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For bohemians everywhere

Gipsy teas and syllabub

[Part three of five  excerpts from a February 1966 Hastings Observer article entitled ‘Bohemia For Gipsy Teas And Syllabub’, which explores the possibilities of how Bohemia got its name. Hastings Museum curator, Mr J. Mainwaring Baines, quotes a reference to Bohemia in the first Hastings Guide, published by John Stell in 1794, which mentions a farmhouse  called Bohemia, ‘famous for plenty of fine cream; on which account it is much frequented in the summer by tea and syllabub parties.’  A map published in 1783 shows Bohemy Farm and a reference to Bohemia is found in 1804 when the occupier was Benjamin Foster. ]  
It looks very much as if the farmhouse got this name [‘Bohemia’] because of the parties held there in Bohemian or gipsy fashion, that is, in the open air. It was a comfortable distance from the Hastings of its day, which was the Old Town valley and George Street, and the 1794 guide shows that it had attained some degree of popularity. It is worth noting that both Bohemia Hill and Bohemia Hollow at Harting, derive their name from being traditionally recognised as assembly places for gipsies. There is no such tradition here, but one can see how Foster’s farm got a new name from the ‘gipsy parties’ of visitors.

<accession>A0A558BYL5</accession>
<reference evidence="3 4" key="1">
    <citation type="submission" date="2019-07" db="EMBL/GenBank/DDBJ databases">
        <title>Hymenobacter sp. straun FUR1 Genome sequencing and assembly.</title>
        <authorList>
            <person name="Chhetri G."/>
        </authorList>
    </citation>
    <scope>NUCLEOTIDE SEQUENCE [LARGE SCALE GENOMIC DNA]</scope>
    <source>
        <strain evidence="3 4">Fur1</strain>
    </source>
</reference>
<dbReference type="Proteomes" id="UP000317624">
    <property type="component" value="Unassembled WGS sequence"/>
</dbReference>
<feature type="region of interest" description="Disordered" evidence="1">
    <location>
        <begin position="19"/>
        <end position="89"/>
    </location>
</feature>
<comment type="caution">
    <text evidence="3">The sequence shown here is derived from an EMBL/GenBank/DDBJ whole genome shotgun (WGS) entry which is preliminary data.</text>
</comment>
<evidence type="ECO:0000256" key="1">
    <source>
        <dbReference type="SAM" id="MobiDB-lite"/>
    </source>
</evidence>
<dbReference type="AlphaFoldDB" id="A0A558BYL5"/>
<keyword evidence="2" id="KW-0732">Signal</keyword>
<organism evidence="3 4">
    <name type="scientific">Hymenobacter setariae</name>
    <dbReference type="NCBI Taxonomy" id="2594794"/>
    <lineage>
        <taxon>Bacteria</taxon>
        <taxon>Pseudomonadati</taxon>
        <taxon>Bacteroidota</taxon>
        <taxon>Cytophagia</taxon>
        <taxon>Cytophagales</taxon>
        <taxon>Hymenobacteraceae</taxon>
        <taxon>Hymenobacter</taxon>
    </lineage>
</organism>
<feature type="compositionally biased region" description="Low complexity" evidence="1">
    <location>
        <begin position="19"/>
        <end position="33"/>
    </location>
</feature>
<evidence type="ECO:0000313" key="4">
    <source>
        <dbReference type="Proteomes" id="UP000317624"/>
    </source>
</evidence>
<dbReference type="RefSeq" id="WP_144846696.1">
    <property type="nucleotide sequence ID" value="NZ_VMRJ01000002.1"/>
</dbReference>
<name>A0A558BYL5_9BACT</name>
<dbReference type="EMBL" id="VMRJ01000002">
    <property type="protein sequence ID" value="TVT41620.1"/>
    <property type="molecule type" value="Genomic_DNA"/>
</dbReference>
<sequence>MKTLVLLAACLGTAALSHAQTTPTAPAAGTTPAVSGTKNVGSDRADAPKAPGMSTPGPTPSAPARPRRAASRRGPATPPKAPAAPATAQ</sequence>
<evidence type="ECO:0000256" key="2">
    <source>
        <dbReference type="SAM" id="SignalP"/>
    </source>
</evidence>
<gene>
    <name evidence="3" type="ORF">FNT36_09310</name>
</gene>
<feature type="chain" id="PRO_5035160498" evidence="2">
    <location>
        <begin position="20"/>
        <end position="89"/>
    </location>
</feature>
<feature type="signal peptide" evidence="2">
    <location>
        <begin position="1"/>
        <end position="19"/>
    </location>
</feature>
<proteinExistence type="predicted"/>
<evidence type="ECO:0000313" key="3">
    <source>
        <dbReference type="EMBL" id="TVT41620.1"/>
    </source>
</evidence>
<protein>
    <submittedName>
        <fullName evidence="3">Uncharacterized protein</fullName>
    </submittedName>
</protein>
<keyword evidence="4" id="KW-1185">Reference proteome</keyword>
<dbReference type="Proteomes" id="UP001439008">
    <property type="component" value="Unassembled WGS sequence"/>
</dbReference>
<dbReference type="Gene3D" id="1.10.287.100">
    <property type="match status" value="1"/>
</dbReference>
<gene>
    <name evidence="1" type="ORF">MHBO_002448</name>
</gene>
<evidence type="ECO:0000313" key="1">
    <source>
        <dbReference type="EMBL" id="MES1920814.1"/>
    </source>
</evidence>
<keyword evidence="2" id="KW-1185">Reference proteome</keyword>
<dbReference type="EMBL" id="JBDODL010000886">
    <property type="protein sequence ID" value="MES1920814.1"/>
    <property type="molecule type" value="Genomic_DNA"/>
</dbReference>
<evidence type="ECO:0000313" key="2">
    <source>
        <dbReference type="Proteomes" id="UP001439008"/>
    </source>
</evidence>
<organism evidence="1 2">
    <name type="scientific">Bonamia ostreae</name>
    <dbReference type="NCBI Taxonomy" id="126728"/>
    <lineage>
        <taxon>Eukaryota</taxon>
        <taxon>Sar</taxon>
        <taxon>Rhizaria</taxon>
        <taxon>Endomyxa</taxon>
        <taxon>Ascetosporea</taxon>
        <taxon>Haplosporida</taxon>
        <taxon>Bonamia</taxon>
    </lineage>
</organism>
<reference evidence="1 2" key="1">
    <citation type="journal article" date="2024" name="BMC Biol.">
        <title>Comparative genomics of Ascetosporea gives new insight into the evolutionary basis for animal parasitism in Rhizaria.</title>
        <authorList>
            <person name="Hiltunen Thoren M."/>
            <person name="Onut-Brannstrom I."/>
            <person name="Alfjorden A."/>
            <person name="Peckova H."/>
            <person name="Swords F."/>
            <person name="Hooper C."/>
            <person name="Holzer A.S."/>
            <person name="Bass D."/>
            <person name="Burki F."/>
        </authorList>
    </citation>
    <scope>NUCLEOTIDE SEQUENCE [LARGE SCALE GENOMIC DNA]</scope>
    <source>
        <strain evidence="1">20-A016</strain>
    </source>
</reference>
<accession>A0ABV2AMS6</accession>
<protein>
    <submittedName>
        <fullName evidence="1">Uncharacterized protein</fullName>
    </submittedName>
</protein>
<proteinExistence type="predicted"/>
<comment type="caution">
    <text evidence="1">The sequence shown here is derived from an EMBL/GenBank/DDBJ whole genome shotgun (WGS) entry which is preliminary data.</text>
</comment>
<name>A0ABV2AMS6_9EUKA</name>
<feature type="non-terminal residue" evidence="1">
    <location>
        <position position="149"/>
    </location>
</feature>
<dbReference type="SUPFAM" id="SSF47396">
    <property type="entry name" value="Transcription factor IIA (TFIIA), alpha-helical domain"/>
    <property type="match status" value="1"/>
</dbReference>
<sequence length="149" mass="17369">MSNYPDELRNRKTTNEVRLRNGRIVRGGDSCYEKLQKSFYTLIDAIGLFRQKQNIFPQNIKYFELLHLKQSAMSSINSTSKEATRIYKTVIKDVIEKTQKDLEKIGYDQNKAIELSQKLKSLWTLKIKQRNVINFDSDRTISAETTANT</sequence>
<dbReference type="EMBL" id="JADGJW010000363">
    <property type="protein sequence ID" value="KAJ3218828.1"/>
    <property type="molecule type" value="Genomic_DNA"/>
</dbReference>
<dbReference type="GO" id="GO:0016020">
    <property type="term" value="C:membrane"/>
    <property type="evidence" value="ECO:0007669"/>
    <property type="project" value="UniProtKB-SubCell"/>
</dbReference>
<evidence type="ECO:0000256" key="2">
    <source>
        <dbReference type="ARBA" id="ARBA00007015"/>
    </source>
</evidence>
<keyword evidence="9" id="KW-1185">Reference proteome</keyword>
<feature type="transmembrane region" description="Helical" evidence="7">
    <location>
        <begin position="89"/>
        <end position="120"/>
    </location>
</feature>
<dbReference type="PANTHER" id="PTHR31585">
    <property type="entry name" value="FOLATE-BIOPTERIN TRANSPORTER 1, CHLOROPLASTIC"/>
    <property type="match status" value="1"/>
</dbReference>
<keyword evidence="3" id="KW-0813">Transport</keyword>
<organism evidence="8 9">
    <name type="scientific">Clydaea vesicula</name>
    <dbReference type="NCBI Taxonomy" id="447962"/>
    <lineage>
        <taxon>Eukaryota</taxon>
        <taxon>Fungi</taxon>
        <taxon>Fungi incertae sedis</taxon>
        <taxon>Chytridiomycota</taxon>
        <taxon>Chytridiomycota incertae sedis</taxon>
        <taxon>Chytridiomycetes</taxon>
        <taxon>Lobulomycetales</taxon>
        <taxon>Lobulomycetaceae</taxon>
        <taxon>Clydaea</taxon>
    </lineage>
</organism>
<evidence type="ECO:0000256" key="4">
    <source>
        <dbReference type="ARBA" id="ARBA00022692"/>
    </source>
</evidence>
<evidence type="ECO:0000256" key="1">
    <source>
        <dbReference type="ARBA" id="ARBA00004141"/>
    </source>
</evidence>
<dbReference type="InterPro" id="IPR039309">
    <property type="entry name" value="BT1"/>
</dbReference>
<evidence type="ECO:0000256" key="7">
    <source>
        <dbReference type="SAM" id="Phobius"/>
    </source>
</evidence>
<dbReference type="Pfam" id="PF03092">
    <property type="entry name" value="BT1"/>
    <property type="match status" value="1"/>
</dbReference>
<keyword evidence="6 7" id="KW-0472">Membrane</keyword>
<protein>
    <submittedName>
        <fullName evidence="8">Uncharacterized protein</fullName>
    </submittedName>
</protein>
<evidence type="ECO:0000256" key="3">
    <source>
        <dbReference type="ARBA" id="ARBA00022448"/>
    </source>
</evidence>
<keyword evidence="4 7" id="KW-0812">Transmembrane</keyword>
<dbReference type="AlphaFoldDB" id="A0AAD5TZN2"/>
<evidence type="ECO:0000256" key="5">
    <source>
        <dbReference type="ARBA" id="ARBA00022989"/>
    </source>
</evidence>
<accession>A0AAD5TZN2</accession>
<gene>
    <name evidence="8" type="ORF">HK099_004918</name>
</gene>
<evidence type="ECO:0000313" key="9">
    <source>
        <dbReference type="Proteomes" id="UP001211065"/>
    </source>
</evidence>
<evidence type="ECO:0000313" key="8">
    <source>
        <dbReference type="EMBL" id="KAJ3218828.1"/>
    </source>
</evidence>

But while we are about it, we might have a shot at tracing its early history long before the Cramps and the Fosters. And here a valuable clue emerges in 1831. it would be dull reading to go into all the owners and occupiers in the meantime, but one of them might be mentioned.
   A brief report in the old Sussex Weekly Advertiser, for 1814, says of it, ‘A very neat and well-furnished farm house in the occupation of Mr Vincent, late of the Bell Inn, Bexhill, is a much frequented resort of fashion. It commands delightful views of the Castle and the Priory, Fairlight and a wide expanse of the English Channel.’ No mention of the cream and syllabubs, one notices, but no Englishman worthy of the name, walks far afield, without making a hearty tea at the end of it.
 [Continued next week:‘Royal visit’ ]

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